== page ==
Equilibrioception is the perception of balance and is related to cavities containing fluid in the inner ear. There is some disagreement as to whether or not this also includes the sense of "direction" or orientation. However, as with depth perception earlier, it is generally regarded that "direction" is a post-sensory cognitive awareness.

Proprioception is the perception of body awareness and is a sense that people rely on enormously, yet are frequently not aware of. More easily demonstrated than explained, proprioception is the "unconscious" awareness of where the various regions of the body are located at any one time. (This can be demonstrated by anyone closing their eyes and waving their hand around. Assuming proper proprioceptive function, at no time will the person lose awareness of where the hand actually is, even though it is not being detected by any of the other senses).

Based on this outline and depending on the chosen method of classification, somewhere between 9 and 21 human senses have been identified. Additionally there are some other candidate physiological experiences which may or may not fall within the above classification, for example the sensory awareness of hunger and thirst. --http://www.wikipedia.org/wiki/Sense [2004]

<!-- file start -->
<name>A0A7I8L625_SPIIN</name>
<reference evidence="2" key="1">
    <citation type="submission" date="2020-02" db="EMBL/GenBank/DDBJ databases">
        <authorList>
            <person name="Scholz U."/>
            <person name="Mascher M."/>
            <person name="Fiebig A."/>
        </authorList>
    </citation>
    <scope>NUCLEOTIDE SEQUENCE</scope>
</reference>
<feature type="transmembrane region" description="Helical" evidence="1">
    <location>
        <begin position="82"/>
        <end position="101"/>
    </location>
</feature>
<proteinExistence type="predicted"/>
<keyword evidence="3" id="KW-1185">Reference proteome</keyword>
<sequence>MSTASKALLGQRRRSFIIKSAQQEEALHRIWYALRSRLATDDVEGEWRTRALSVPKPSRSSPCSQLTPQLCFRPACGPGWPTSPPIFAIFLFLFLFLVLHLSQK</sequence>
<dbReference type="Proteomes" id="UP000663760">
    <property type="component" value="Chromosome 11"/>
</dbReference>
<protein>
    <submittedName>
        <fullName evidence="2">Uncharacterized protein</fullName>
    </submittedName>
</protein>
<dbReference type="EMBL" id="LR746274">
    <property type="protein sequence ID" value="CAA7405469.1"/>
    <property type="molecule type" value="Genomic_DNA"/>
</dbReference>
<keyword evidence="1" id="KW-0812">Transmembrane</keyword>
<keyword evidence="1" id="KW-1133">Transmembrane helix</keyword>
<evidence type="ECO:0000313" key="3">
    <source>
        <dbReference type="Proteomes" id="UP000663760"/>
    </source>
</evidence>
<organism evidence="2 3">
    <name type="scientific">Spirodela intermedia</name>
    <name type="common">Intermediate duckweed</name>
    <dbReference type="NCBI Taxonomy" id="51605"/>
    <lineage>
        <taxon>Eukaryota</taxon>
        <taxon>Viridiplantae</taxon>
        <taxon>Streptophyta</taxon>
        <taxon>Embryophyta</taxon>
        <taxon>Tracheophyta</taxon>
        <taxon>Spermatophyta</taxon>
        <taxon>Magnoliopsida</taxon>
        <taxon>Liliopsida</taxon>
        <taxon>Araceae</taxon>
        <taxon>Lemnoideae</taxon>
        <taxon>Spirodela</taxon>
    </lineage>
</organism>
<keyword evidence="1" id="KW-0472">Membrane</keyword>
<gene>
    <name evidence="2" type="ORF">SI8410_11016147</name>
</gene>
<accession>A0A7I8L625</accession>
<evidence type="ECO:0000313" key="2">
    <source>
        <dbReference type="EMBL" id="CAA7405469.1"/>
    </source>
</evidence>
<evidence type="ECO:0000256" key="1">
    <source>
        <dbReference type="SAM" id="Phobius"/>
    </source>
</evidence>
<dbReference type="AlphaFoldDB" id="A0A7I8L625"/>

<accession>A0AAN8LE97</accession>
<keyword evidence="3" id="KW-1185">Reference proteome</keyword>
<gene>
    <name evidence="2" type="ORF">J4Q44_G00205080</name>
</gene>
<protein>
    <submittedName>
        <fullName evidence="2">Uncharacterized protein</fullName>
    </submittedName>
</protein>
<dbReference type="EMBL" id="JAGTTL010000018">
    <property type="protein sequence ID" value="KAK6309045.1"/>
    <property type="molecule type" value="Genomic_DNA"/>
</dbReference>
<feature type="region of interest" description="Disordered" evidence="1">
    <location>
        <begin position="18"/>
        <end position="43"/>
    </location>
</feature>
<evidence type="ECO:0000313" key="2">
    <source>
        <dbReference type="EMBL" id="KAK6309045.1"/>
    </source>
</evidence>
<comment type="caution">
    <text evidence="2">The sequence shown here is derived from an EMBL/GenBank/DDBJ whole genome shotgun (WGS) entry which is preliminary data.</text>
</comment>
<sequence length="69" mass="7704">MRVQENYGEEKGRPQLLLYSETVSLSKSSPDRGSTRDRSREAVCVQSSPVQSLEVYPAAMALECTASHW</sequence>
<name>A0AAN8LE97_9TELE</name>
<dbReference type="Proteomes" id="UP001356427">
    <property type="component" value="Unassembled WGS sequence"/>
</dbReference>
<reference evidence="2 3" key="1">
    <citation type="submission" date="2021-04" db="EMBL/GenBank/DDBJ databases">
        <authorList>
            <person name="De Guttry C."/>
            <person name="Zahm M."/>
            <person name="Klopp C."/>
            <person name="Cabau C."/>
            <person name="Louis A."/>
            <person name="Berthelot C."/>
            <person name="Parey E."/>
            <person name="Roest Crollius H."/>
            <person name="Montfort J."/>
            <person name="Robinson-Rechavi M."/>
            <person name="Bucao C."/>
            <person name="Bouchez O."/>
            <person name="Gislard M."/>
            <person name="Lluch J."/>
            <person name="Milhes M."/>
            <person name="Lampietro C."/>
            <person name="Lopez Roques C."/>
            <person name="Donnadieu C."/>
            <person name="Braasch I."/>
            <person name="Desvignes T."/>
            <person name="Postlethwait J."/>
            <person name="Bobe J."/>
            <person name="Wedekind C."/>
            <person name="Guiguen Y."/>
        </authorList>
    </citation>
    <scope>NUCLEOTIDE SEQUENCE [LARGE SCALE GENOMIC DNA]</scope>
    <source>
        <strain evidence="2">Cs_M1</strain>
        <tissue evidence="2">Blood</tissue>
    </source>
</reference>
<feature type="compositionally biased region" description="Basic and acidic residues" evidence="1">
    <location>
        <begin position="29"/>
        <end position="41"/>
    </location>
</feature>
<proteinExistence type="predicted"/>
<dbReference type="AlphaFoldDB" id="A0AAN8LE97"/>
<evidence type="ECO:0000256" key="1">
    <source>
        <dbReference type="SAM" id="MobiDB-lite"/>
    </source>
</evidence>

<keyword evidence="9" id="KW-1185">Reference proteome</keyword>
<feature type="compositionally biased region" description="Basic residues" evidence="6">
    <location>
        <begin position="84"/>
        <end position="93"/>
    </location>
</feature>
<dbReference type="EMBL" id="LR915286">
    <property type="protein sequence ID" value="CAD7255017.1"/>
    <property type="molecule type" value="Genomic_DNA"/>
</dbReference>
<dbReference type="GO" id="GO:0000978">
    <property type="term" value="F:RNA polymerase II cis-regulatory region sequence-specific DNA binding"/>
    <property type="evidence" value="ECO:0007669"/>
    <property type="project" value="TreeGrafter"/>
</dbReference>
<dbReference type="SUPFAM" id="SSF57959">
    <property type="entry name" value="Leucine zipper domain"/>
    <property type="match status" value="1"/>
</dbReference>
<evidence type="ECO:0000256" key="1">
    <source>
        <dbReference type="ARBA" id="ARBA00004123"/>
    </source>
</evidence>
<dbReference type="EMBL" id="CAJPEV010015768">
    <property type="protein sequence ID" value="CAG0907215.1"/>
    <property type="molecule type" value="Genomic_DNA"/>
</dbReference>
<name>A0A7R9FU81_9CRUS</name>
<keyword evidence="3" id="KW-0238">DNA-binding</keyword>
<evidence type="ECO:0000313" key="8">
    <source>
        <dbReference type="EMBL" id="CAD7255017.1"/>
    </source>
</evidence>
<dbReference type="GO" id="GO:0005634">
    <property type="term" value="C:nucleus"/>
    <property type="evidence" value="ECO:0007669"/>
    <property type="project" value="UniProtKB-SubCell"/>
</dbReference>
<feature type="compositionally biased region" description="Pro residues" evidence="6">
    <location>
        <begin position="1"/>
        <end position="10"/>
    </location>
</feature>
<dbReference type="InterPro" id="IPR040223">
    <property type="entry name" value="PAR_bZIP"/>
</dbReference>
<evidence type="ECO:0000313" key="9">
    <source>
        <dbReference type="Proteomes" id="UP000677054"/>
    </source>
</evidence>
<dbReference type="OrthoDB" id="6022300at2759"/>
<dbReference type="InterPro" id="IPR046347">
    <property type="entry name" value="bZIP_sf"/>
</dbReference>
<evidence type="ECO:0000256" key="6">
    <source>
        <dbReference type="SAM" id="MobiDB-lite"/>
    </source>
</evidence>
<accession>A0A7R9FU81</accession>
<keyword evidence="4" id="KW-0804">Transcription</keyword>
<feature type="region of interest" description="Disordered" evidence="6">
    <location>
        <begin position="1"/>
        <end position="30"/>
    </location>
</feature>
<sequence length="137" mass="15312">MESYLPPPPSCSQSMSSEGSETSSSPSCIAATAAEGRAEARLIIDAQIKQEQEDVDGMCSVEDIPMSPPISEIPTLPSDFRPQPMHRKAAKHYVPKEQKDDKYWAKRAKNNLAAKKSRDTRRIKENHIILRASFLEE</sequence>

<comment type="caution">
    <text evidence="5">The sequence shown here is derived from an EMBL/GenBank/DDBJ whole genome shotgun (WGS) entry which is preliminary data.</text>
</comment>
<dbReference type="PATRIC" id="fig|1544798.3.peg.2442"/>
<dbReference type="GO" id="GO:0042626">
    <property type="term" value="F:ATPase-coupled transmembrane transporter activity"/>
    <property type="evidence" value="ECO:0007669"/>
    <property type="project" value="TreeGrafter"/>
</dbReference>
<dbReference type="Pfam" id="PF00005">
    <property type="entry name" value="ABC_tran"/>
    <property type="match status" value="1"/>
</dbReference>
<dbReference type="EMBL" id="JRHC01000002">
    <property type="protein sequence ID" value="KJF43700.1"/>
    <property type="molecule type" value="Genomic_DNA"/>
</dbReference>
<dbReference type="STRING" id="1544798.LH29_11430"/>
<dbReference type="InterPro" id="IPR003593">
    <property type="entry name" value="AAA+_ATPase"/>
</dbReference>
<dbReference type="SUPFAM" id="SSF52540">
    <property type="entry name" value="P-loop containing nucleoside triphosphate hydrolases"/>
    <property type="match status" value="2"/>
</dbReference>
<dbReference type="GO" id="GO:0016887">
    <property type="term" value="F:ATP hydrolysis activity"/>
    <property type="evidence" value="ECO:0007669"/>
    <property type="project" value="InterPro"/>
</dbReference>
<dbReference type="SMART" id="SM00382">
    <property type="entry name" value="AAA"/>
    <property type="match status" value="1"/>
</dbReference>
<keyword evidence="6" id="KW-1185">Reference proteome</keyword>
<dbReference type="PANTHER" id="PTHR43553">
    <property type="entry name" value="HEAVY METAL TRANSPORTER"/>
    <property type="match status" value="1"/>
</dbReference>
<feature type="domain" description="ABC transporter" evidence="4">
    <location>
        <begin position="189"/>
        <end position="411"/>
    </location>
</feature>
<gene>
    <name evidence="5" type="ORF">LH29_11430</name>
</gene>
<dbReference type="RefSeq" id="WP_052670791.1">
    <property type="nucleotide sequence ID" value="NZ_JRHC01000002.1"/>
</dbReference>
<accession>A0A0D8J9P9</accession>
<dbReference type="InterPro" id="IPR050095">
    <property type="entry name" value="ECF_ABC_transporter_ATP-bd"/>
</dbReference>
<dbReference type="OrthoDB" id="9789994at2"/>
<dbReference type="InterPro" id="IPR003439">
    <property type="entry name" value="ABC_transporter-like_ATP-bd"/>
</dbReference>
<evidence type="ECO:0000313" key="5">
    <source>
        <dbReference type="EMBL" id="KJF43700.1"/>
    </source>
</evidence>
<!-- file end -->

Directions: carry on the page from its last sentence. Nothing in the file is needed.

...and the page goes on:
"Lower senses"

The potential role of the proximity senses in the production and appreciation of art has been neglected, due in large part to the long-standing dictum in Western culture and philosophy that the "lower" senses cannot be media of aesthetic experience (Immanuel Kant, Anthropology from a Pragmatic Point of View; Rudolf Arnheim, Visual Thinking).

While excluded from the aesthetics of "high" culture, smell, taste and touch have remained vitally important to popular culture. A number of studies have explored the vibrant life of the proximity senses in the popular imaginary from the Renaissance to the nineteenth century (Mikhail Bakhtin, Rabelais and his World; Stallybrass and White, The Politics and Poetics of Transgression; A. Corbin, The Foul and the Fragrant). Such studies have indicated that the experience of the multisensory plenitude of the fair and carnival - along with that of the manual labours of everyday life - formed a crucial element of working class aesthetics. In the twentieth century the distinction between high culture aesthetics and popular taste continues to manifest itself in many cases as a distinction between the "higher" and "lower" senses: visual rationality and visceral sensation (Pierre Bourdieu, Distinction; Anthony Synnott, The Body Social). --http://alcor.concordia.ca/~senses/Consert-Gaze.htm [Oct 2005]